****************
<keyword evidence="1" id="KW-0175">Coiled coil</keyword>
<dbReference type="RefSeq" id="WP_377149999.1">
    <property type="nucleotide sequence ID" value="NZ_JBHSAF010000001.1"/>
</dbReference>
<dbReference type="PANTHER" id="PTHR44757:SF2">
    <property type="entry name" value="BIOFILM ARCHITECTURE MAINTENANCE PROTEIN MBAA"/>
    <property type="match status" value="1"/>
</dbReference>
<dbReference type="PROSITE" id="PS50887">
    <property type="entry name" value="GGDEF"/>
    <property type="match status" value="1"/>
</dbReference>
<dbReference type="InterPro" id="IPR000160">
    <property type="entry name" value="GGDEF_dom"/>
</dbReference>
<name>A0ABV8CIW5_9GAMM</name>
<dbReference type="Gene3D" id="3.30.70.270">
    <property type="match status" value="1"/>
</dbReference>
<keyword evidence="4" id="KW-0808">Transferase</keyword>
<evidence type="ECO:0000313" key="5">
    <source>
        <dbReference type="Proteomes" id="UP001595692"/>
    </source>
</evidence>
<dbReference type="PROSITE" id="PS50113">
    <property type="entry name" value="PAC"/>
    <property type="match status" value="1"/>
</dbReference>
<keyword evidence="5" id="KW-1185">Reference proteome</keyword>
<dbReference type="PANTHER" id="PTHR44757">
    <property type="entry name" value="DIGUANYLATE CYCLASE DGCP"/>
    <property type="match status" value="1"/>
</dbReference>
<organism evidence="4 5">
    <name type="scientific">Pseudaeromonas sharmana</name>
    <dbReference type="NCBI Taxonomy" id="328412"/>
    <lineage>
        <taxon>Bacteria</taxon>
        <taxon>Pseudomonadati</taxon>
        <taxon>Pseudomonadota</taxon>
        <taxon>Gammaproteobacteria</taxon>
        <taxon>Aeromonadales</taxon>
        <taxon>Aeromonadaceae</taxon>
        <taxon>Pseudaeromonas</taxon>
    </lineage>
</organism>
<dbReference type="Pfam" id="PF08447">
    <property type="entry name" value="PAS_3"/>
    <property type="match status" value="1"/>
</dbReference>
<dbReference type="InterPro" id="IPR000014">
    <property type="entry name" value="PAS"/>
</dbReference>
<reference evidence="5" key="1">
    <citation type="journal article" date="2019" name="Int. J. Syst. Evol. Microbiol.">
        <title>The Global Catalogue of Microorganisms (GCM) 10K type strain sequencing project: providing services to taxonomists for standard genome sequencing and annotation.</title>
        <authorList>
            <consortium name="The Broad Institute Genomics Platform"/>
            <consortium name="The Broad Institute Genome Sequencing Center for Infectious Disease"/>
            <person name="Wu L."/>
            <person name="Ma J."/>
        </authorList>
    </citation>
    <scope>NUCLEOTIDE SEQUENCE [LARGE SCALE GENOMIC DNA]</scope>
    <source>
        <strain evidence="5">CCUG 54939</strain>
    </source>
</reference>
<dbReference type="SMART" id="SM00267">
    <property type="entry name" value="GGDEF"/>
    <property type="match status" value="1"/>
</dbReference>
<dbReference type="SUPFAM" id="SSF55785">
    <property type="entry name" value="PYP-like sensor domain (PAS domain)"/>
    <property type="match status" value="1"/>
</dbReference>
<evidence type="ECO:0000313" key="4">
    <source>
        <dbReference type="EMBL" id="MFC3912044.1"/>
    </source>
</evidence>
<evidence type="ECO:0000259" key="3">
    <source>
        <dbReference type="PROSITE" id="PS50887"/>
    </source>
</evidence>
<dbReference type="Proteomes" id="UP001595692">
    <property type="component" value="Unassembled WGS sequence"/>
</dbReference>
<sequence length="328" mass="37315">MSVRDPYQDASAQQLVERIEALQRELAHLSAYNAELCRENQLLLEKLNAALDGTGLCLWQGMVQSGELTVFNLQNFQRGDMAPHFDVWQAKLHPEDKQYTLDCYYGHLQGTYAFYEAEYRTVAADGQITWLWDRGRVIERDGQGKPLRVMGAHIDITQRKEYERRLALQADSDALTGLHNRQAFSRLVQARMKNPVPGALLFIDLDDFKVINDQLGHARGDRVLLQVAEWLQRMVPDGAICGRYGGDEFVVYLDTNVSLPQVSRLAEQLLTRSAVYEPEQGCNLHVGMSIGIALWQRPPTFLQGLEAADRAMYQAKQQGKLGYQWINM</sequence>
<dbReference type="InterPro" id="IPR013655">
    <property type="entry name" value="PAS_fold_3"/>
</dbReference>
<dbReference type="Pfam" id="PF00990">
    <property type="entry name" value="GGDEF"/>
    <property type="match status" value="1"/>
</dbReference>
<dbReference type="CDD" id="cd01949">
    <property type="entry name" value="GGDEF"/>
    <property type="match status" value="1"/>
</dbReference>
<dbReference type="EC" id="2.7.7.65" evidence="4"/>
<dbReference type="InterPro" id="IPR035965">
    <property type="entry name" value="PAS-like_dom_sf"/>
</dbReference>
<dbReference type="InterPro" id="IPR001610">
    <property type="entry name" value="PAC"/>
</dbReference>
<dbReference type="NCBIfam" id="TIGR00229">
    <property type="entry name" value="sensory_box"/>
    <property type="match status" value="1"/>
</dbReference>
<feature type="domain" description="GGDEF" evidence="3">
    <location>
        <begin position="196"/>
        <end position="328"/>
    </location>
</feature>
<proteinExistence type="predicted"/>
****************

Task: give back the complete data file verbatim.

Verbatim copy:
<keyword evidence="1" id="KW-0175">Coiled coil</keyword>
<dbReference type="RefSeq" id="WP_377149999.1">
    <property type="nucleotide sequence ID" value="NZ_JBHSAF010000001.1"/>
</dbReference>
<dbReference type="PANTHER" id="PTHR44757:SF2">
    <property type="entry name" value="BIOFILM ARCHITECTURE MAINTENANCE PROTEIN MBAA"/>
    <property type="match status" value="1"/>
</dbReference>
<dbReference type="PROSITE" id="PS50887">
    <property type="entry name" value="GGDEF"/>
    <property type="match status" value="1"/>
</dbReference>
<dbReference type="InterPro" id="IPR000160">
    <property type="entry name" value="GGDEF_dom"/>
</dbReference>
<name>A0ABV8CIW5_9GAMM</name>
<dbReference type="Gene3D" id="3.30.70.270">
    <property type="match status" value="1"/>
</dbReference>
<keyword evidence="4" id="KW-0808">Transferase</keyword>
<evidence type="ECO:0000313" key="5">
    <source>
        <dbReference type="Proteomes" id="UP001595692"/>
    </source>
</evidence>
<dbReference type="PROSITE" id="PS50113">
    <property type="entry name" value="PAC"/>
    <property type="match status" value="1"/>
</dbReference>
<keyword evidence="5" id="KW-1185">Reference proteome</keyword>
<dbReference type="PANTHER" id="PTHR44757">
    <property type="entry name" value="DIGUANYLATE CYCLASE DGCP"/>
    <property type="match status" value="1"/>
</dbReference>
<organism evidence="4 5">
    <name type="scientific">Pseudaeromonas sharmana</name>
    <dbReference type="NCBI Taxonomy" id="328412"/>
    <lineage>
        <taxon>Bacteria</taxon>
        <taxon>Pseudomonadati</taxon>
        <taxon>Pseudomonadota</taxon>
        <taxon>Gammaproteobacteria</taxon>
        <taxon>Aeromonadales</taxon>
        <taxon>Aeromonadaceae</taxon>
        <taxon>Pseudaeromonas</taxon>
    </lineage>
</organism>
<dbReference type="Pfam" id="PF08447">
    <property type="entry name" value="PAS_3"/>
    <property type="match status" value="1"/>
</dbReference>
<dbReference type="InterPro" id="IPR000014">
    <property type="entry name" value="PAS"/>
</dbReference>
<reference evidence="5" key="1">
    <citation type="journal article" date="2019" name="Int. J. Syst. Evol. Microbiol.">
        <title>The Global Catalogue of Microorganisms (GCM) 10K type strain sequencing project: providing services to taxonomists for standard genome sequencing and annotation.</title>
        <authorList>
            <consortium name="The Broad Institute Genomics Platform"/>
            <consortium name="The Broad Institute Genome Sequencing Center for Infectious Disease"/>
            <person name="Wu L."/>
            <person name="Ma J."/>
        </authorList>
    </citation>
    <scope>NUCLEOTIDE SEQUENCE [LARGE SCALE GENOMIC DNA]</scope>
    <source>
        <strain evidence="5">CCUG 54939</strain>
    </source>
</reference>
<dbReference type="SMART" id="SM00267">
    <property type="entry name" value="GGDEF"/>
    <property type="match status" value="1"/>
</dbReference>
<dbReference type="SUPFAM" id="SSF55785">
    <property type="entry name" value="PYP-like sensor domain (PAS domain)"/>
    <property type="match status" value="1"/>
</dbReference>
<evidence type="ECO:0000313" key="4">
    <source>
        <dbReference type="EMBL" id="MFC3912044.1"/>
    </source>
</evidence>
<evidence type="ECO:0000259" key="3">
    <source>
        <dbReference type="PROSITE" id="PS50887"/>
    </source>
</evidence>
<dbReference type="Proteomes" id="UP001595692">
    <property type="component" value="Unassembled WGS sequence"/>
</dbReference>
<sequence length="328" mass="37315">MSVRDPYQDASAQQLVERIEALQRELAHLSAYNAELCRENQLLLEKLNAALDGTGLCLWQGMVQSGELTVFNLQNFQRGDMAPHFDVWQAKLHPEDKQYTLDCYYGHLQGTYAFYEAEYRTVAADGQITWLWDRGRVIERDGQGKPLRVMGAHIDITQRKEYERRLALQADSDALTGLHNRQAFSRLVQARMKNPVPGALLFIDLDDFKVINDQLGHARGDRVLLQVAEWLQRMVPDGAICGRYGGDEFVVYLDTNVSLPQVSRLAEQLLTRSAVYEPEQGCNLHVGMSIGIALWQRPPTFLQGLEAADRAMYQAKQQGKLGYQWINM</sequence>
<dbReference type="InterPro" id="IPR013655">
    <property type="entry name" value="PAS_fold_3"/>
</dbReference>
<dbReference type="Pfam" id="PF00990">
    <property type="entry name" value="GGDEF"/>
    <property type="match status" value="1"/>
</dbReference>
<dbReference type="CDD" id="cd01949">
    <property type="entry name" value="GGDEF"/>
    <property type="match status" value="1"/>
</dbReference>
<dbReference type="EC" id="2.7.7.65" evidence="4"/>
<dbReference type="InterPro" id="IPR035965">
    <property type="entry name" value="PAS-like_dom_sf"/>
</dbReference>
<dbReference type="InterPro" id="IPR001610">
    <property type="entry name" value="PAC"/>
</dbReference>
<dbReference type="NCBIfam" id="TIGR00229">
    <property type="entry name" value="sensory_box"/>
    <property type="match status" value="1"/>
</dbReference>
<feature type="domain" description="GGDEF" evidence="3">
    <location>
        <begin position="196"/>
        <end position="328"/>
    </location>
</feature>
<proteinExistence type="predicted"/>